Jim Jones and Jonestown

The Cult Education Institute/August 2013

By Rick Alan Ross

During the 1970s Jim Jones, a charismatic preacher in San Francisco, gained popularity and power. In the end the cult Jones formed would come to represent the most terrible cult tragedy in American history. Now simply referred to simply as “Jonestown”, this horrific mass murder/suicide recorded claimed the lives of more than 900 people, including more than 200 children.[i]  The murders at Jonestown took place on November 18, 1978. The public struggled to understand how so many lives were claimed so suddenly under the influence of a single charismatic leader.

How could a church and a pastor once greatly admired end in such infamy?

In the beginning there seemed to be little to fear from Jim Jones. He was ordained in 1964 by a well-established Protestant denomination called the Disciples of Christ. Jones set up two churches, the main one in San Francisco and another in Los Angeles. The organization was called Peoples Temple, and at its peak there were as many as 8,000 members.

Jim Jones, though now known as a notorious cult leader, was once a popular and trusted community celebrity. He could routinely turn out thousands of his people for an event. During the 1970s Jones appeared with many prominent politicians including State Assemblyman Willie Brown. In 1976 Mayor George Moscone gave Jim Jones a seat on the San Francisco Housing Authority Commission. Governor Jerry Brown was seen attending services at Peoples Temple. [ii]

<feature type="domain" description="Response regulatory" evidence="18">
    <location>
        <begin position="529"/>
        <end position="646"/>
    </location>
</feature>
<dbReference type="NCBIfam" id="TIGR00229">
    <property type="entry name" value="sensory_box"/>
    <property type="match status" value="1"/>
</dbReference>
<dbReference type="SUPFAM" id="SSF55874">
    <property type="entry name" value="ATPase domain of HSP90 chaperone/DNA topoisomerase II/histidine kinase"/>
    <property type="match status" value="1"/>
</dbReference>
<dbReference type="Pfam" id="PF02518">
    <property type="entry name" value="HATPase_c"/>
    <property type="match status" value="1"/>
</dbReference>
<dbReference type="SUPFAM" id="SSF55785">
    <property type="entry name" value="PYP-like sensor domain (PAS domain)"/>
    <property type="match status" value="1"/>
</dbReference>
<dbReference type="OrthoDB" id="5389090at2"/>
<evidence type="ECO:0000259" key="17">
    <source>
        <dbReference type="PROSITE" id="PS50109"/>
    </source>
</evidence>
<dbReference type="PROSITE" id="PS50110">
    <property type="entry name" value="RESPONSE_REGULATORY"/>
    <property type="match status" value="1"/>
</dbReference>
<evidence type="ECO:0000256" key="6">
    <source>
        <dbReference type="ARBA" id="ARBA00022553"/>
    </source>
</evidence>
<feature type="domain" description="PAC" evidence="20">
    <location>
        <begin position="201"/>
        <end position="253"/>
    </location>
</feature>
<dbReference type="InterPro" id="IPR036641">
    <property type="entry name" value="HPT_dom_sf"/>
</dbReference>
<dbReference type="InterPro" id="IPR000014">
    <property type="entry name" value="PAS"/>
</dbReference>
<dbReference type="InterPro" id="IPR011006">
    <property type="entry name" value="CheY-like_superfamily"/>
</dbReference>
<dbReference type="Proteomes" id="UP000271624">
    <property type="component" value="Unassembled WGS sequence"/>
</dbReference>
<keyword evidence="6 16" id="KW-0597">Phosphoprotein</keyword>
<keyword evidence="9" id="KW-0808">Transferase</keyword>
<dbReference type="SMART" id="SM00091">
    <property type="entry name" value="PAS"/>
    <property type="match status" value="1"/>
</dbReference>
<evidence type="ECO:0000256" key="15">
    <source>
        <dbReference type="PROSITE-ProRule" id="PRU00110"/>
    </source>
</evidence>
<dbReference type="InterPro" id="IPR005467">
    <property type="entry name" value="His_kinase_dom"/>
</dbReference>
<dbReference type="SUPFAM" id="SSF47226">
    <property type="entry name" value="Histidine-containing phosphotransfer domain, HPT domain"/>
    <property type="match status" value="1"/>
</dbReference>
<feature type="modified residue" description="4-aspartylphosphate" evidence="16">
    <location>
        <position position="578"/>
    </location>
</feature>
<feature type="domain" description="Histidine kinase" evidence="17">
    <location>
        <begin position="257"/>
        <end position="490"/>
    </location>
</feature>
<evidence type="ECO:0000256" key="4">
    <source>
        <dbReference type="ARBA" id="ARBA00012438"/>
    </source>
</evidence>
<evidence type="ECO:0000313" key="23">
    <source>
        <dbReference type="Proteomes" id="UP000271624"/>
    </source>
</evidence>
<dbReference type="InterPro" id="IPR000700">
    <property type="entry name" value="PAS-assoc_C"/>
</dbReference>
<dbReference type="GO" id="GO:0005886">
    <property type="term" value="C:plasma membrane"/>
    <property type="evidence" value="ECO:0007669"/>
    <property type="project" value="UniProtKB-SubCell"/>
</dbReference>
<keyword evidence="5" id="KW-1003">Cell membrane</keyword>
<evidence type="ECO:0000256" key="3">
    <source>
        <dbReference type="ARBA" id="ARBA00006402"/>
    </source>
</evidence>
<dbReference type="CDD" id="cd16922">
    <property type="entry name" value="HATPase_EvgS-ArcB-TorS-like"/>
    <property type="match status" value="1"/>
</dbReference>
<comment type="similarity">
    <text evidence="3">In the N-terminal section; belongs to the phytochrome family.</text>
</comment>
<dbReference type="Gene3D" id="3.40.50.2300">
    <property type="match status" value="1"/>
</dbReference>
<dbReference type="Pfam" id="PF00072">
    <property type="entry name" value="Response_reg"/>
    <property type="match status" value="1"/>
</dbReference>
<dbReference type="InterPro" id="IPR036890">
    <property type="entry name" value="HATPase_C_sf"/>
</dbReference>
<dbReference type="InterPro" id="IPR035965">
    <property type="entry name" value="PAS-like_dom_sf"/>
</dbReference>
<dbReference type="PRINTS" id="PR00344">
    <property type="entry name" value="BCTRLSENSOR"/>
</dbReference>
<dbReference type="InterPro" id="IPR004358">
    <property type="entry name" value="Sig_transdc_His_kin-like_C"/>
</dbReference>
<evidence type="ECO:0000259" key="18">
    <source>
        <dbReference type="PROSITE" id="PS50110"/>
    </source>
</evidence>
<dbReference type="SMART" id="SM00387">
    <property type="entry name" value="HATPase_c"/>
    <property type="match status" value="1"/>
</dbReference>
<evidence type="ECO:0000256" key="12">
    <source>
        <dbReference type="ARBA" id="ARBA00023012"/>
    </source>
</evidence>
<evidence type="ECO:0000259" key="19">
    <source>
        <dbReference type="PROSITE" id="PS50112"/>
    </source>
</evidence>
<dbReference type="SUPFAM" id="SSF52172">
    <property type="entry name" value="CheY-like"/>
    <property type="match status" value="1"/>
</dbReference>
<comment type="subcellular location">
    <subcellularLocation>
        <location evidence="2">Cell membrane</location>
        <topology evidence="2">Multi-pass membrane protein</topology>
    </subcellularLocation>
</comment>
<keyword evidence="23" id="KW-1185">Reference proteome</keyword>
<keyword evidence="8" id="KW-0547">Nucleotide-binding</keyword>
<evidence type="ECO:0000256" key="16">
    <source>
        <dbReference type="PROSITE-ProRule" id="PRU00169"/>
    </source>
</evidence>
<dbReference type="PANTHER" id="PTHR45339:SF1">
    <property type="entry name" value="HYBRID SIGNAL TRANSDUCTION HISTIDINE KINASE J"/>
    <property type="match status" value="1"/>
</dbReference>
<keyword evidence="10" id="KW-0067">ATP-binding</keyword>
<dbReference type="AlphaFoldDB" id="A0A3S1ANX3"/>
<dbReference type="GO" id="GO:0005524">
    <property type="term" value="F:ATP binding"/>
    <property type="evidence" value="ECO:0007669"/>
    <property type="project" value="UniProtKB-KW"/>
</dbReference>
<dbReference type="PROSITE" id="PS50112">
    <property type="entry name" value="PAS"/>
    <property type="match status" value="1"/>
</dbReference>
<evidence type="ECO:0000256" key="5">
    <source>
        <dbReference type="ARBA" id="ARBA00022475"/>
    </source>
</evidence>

Negative press reports began to surface about Jim Jones in the summer of 1977. In response to criticism Jones ultimately decided to move a core group of his followers to British Guyana in South America, effectively isolating them from the outside world. The intentional community or cult compound he created was named “Jonestown.”[iii]

Controversy concerning Jones’ behavior continued despite his departure from California. Complaints from former members and concerned families led to an official investigation.  United States Congressman Leo J. Ryan of California, with permission from Jim Jones, visited the isolated Guyana community compound on November 17, 1978. Ryan toured the settlement and met with Jim Jones. During the congressman’s visit residents of Jonestown passed notes to the visitors requesting to leave. Representative Ryan agreed to take some of them back with him.